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Using Language Examples in an Introductory SAS Programming Class USCOTS Ohio State University Saturday, June 27th, 2009

Roger Bilisoly, PhD Department of Mathematical Sciences Central Connecticut State University

Why analyze language in a SAS class?


There are several excellent sources of free texts on the Web. For example, Project Gutenberg at http://www.gutenberg.org/wiki/Main_Page Google books at http://books.google.com/ VIRGObeta at http://virgobeta.lib.virginia.edu/ There are several sources of free word lists on the Web. For example, Moby word lists for English, German, Spanish, French, Italian, and Japanese at Gutenberg.org. The American Cryptogram Association has lists for many additional languages. See http://cryptogram.org/cdb/words/words.html. The National Puzzlers League has many types of wordlists for English. See http://www.puzzlers.org/dokuwiki/doku.php?id=solving:wordlists:about:start. Adding variety to the types of data used could broaden the appeal of a statistics class. Many examples of statistical analyses of text have already been developed by linguists and computer scientists. Corpus linguists use computers to analyze text samples designed to be representative of a certain aspect of a language. For example, the million-word Brown corpus was created to be representative of American English in 1961.

Homework Problem: Find the Proportion of Each Letter of the Alphabet in Dickens A Christmas Carol.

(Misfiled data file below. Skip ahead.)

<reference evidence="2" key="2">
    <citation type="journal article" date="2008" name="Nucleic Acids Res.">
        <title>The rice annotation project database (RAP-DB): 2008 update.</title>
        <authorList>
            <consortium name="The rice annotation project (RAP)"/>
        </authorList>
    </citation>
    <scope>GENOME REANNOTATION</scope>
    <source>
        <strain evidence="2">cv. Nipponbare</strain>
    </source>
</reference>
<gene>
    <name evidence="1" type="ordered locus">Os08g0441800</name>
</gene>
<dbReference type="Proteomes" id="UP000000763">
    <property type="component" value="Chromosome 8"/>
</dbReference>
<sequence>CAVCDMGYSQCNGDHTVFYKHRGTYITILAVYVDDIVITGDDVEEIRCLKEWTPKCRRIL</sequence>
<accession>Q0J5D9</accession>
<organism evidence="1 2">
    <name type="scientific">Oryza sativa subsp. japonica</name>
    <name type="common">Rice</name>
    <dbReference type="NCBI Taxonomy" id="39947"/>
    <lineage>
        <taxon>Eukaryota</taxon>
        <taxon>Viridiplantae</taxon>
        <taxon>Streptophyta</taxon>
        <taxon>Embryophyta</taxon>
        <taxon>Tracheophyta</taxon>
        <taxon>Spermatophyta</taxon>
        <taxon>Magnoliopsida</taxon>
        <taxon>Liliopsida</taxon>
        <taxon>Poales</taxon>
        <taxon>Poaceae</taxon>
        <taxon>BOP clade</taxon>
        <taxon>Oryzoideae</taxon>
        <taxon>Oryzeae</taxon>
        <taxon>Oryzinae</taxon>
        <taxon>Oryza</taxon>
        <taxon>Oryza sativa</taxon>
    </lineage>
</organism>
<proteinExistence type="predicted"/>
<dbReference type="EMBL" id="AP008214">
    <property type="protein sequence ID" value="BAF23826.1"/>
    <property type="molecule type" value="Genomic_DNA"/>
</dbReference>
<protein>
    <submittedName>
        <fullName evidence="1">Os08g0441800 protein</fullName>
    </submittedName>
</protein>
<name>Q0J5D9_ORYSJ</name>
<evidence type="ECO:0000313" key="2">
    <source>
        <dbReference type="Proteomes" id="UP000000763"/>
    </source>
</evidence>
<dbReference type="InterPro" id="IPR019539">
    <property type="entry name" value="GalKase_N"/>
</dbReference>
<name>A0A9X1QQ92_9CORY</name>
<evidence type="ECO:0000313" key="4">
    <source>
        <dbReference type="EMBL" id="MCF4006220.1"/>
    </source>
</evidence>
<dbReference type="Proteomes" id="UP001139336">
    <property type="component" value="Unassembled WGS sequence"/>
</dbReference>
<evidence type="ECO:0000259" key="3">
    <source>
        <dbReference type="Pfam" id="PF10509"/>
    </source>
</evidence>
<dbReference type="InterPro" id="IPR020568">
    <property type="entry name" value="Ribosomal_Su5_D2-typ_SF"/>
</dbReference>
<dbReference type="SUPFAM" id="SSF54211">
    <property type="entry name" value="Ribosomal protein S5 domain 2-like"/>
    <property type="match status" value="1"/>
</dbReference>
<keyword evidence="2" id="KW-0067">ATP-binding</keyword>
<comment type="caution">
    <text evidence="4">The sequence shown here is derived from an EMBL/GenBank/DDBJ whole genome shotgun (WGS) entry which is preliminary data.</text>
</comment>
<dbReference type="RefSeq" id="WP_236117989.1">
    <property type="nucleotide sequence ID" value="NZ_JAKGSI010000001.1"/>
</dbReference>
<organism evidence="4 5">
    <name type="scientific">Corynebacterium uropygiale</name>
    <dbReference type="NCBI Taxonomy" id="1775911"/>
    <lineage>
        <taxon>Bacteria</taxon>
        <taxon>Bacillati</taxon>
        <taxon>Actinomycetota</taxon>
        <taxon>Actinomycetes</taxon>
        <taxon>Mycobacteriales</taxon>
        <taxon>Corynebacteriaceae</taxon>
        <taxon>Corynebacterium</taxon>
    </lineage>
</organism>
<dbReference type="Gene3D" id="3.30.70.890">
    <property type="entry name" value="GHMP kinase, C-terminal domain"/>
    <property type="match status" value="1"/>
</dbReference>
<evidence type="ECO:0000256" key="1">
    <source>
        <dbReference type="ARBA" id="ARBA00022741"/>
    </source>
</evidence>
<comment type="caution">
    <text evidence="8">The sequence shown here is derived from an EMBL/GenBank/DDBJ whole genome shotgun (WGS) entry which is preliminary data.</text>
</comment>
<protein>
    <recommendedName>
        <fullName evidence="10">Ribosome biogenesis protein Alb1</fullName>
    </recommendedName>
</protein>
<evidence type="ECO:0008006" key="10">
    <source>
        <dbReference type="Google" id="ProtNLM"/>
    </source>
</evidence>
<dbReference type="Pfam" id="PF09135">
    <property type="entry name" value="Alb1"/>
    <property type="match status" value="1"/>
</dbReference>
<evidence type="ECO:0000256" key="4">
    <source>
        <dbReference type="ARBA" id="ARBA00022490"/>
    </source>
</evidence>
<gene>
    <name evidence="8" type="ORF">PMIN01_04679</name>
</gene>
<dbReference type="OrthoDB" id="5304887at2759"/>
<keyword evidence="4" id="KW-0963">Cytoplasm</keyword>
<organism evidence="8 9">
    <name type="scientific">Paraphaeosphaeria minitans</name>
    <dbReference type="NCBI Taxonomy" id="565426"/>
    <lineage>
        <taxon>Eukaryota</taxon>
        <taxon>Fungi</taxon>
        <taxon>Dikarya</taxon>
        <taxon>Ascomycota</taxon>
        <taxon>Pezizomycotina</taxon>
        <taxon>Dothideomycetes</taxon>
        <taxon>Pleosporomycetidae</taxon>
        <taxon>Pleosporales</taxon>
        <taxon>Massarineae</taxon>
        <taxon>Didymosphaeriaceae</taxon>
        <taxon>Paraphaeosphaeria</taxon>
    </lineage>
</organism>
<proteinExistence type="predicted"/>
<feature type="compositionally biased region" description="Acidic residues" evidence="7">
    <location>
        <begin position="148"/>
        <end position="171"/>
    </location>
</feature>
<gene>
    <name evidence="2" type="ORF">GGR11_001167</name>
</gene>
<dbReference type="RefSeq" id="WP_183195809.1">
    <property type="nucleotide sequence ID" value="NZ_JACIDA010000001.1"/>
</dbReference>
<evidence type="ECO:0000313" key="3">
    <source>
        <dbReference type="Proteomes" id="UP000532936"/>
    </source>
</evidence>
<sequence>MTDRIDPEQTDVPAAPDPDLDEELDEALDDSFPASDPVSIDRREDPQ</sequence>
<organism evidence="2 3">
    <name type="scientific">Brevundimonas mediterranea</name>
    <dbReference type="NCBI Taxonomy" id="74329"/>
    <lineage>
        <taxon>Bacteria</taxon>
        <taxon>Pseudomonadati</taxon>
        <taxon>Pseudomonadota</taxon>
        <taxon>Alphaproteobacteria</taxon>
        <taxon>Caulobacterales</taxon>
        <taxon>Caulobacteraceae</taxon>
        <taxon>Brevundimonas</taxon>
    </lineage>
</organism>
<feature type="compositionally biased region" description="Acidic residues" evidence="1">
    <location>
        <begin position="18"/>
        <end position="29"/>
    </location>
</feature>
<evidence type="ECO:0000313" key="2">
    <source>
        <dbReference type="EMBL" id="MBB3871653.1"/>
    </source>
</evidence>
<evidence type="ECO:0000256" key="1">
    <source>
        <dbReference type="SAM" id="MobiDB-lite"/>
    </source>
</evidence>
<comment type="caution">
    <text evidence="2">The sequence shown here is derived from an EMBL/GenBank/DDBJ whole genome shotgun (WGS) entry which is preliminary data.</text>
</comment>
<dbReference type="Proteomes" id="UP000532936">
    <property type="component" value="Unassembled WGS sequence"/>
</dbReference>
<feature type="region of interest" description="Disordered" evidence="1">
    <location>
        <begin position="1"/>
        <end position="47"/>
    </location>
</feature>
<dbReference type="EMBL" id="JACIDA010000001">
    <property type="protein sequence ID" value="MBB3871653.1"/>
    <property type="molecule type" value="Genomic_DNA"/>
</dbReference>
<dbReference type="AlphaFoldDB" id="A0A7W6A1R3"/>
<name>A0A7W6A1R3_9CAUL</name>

Are there any letter frequency anomalies? For example, does the letter J appear more often than average due to the name Jacob Marley? This novel was originally published in 1843. How do its letter frequencies compare to American English in 1961, i.e., to the Brown Corpus? How do its letter frequencies compare to German frequencies: e.g., to Goethes Die Leiden des jungen Werther? Complications: Other languages using the Latin alphabet often employ diacritical marks (e.g., German has umlauts) and sometimes add new letters (e.g., German has , the Eszett, which stands for a double s). Hence alphabets are more complex than one might first suppose.

This SAS Code Introduces both Character Data and Frequency Tables.
data carol; infile C:\A_Christmas_Carol.txt"; input char $1. @@; lowchar = lowcase(char); run;
data letters_carol; set carol; if anyalpha(lowchar) > 0; run; proc freq data=letters_carol order=freq; tables lowchar / out=carolfreq; run; The above code can be introduced early in a programming class, and the ability to read in external files is important for applications. Read characters one at a time.

SAS v9 has many character functions.

Letter Frequencies for A Christmas Carol with some comparisons.